The House Armed Services Committee (HASC) is considering a legislative provision that would allow the US Air Force to finally junk the famed Lockheed Martin F-117A Nighthawk.
The aircraft was officially retired from service in April 2008, but Congress demanded that all aircraft mothballed from 30 September 2006 onward be maintained “in a condition that would allow recall of that aircraft to future service”.
The ghost fleet is now accomodated in special climate-controlled hangars at the Tonopah Test Range at Nellis AFB, Nevada – the location dubbed Area 51. There have been dozens of reported sightings and pictures of the aircraft flying since 2008, including sightings of an aircraft being refuelled in flight.
The pioneer of the US military’s stealth aircraft revolution, which owes its distinct “Hopeless Diamond” shape to its ability to scatter radar energy, first flew in 1981 but remained shrouded in secrecy until 1988, when the air force acknowledged its existence at a press conference.
Lockheed’s Skunk Works division assembled 59 Nighthawks for the Pentagon between August 1982 and July 1990, but stealth technology and adversary radar detection methods quickly moved past the F-117 and the Air Force quickly turned to newer, more low-observable types like the Lockheed F-22, Northrop Grumman B-2 and now F-35 and B-21.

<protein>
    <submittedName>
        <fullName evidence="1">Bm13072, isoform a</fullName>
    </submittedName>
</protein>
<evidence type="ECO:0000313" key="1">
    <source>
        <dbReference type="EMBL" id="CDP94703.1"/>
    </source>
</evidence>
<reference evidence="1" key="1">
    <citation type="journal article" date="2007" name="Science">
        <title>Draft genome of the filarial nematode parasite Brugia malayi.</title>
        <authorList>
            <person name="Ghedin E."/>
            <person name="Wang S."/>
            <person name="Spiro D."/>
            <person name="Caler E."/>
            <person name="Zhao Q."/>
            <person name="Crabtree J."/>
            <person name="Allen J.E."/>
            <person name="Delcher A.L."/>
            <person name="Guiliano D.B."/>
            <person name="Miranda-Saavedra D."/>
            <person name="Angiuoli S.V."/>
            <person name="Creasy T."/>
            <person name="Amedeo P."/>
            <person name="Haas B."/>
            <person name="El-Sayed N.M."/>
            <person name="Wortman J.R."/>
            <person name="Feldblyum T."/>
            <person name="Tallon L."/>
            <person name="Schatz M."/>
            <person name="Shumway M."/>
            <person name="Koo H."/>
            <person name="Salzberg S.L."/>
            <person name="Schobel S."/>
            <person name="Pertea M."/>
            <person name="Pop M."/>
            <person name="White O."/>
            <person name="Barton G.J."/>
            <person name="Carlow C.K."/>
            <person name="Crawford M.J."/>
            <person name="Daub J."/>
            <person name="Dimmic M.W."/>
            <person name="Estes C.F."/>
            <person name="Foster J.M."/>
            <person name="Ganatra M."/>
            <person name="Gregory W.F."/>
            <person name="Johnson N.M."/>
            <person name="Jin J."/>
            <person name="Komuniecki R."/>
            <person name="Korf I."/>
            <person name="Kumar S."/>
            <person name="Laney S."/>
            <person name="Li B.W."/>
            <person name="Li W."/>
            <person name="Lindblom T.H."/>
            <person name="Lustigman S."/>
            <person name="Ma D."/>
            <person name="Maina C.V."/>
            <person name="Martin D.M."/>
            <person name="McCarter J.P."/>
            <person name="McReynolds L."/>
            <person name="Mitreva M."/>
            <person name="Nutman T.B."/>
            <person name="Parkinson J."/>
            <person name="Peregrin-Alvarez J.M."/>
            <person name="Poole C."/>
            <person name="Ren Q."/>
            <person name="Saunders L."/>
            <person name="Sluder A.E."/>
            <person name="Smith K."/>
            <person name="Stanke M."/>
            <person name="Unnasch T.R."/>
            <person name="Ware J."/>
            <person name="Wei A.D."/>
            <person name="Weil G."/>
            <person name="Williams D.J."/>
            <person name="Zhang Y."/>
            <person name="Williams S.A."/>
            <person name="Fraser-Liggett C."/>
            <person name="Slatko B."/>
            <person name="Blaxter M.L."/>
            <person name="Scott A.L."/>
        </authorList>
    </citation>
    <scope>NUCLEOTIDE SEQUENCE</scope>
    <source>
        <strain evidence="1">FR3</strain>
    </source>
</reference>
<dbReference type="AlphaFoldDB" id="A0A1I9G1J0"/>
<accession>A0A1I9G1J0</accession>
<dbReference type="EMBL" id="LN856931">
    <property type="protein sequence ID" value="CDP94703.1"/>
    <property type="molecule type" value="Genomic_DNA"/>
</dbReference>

Now, ten years after the F-117A provision was enacted as part of the 2007 National Defence Authorisation Act, US lawmakers appear willing to let the storied single-seat stealth jet move to the aerospace maintenance and regeneration yard in Arizona, where they’ll probably be torn apart or less likely, scavenged for hard-to-find parts.
If carried forward by the full committee today, the provision by HASC chairman Mac Thornberry would “remove the requirement that certain F-117 aircraft be maintained in a condition that would allow recall of those aircraft to future service” if approved by the full Congress.
The F-117 is most noted for its involvement in Operation Desert Storm in 1991 against Saddam Hussein's forces. That was the first American-led military campaign to make comprehensive use of stealth aircraft.
The F-117 flew 1,299 sorties during that war, achieving an 80% mission success rate with no losses or significant battle damage, according to the air force. The twin General Electric F404-powered high-subsonic aircraft’s primary armaments were internally stored laser-guided Paveway bombs, of which more than 9,300 were dropped on targets in Iraq in 1991.
US Air Force